Memories are golden for users of a Norwich day centre
Peter WalshIt has just 76 pages and no photographs, but the words contained within the bound purple covers have helped bring the past back to life for users of a threatened Norwich day centre.Peter Walsh
It has just 76 pages and no photographs, but the words contained within the bound purple covers have helped bring the past back to life for users of a threatened Norwich day centre.
It was a couple of years ago that Sheila Hawkes, manager of the Essex Rooms, decided to compile a book of memories from people using the Essex Street-based centre to help record their experiences and take them back to happier times, while at the same time getting them to exercise their minds.
A group of almost 30 people were brought together and interviewed one-on-one, to recall memories from their past or snapshots of their lives locked somewhere in their distant past.
The book, Memories from the Essex Rooms, which is separate to individual life stories that the centre produces for some, offers a unique insight into the lives of a whole spectrum of different people who each have very different memories of different times in their life.
One of the interviewees, Norah, remembers growing up in York Street, Norwich, when the city was bombed during the war. She said: 'The first night of the blitz started about 8 o'clock. Other times it would just start after tea and it would go on the whole night.
'We always knew when Yarmouth was getting bombed because if we looked towards the coast, we could see all the flashes of the guns.'
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Another contributor, Mary, remembered working at the old Bally's shoe factory in Norwich at the age of 14, while in a later chapter Iris recalled being buried because of an air raid blast over Bowthorpe cemetery.
Mrs Hawkes said: 'Memories are the most valuable possession any individual can have and have the ability to make you laugh and also to make you cry.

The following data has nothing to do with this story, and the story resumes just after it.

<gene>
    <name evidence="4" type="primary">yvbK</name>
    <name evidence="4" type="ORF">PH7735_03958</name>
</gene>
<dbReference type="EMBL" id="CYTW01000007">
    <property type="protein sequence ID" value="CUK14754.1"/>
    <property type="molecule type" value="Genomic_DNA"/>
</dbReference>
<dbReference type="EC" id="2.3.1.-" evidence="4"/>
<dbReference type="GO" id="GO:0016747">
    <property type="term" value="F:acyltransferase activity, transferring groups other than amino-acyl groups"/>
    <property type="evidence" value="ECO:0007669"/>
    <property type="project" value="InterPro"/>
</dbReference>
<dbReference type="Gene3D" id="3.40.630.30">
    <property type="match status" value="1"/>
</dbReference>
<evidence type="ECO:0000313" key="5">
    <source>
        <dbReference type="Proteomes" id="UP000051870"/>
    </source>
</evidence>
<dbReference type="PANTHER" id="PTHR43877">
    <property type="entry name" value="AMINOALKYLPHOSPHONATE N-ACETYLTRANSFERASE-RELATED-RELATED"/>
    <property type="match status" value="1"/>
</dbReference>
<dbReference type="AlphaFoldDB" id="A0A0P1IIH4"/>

'Memories are priceless. My reminiscence work over the years has made me so aware of the importance of sharing memories and every individual has some special memory to share.
'This book has enabled individuals have quality time to relive their memories and has brought such self worth to those involved.'
A number of those people featured in the book, which was funded following a community grant and which is available to buy from the centre, have passed away since it was published.
Mrs Hawkes said the dream is to use money generated by the sale of the book to compile a second edition that could capture the thoughts and memories of those currently being helped by the centre.
She said: 'The idea was to pay for the books to be printed and go forward with another book, and we would still like to do that.'
Millie Murrell, who celebrated her 100th birthday yesterdayis one of those people featured in the book and is also having a life story book compiled about her to aid her memory.
Mrs Hawkes said: 'The life story book is a completely different thing for people with the first signs of dementia so we can use as a tool to relate to the past or give it to a home so they know the life and loves of that person - it's as good as medication really.
'They tell us what they want to about their life. They tell us about their life as they see it and what they want to about their life.'
The Essex Rooms, along with the Silver Rooms, which is also run by the county council, was suggested for closure last October.
But in the wake of anger from the pensioners who use the centres and their families, the county council agreed to carry out a consultation. Last week the Evening News reported how the centres could yet be spared from the axe, after councillors agreed there was merit in giving community groups the chance to make a case for them taking them over.
For more information about the book, Memories from the Essex Rooms, call Sheila Hawkes on 01603 610799.
What do you think about plans to close the centres? Write to Evening News Letters, Prospect House, Rouen Road, Norwich, NR1 1RE or email firstname.lastname@example.org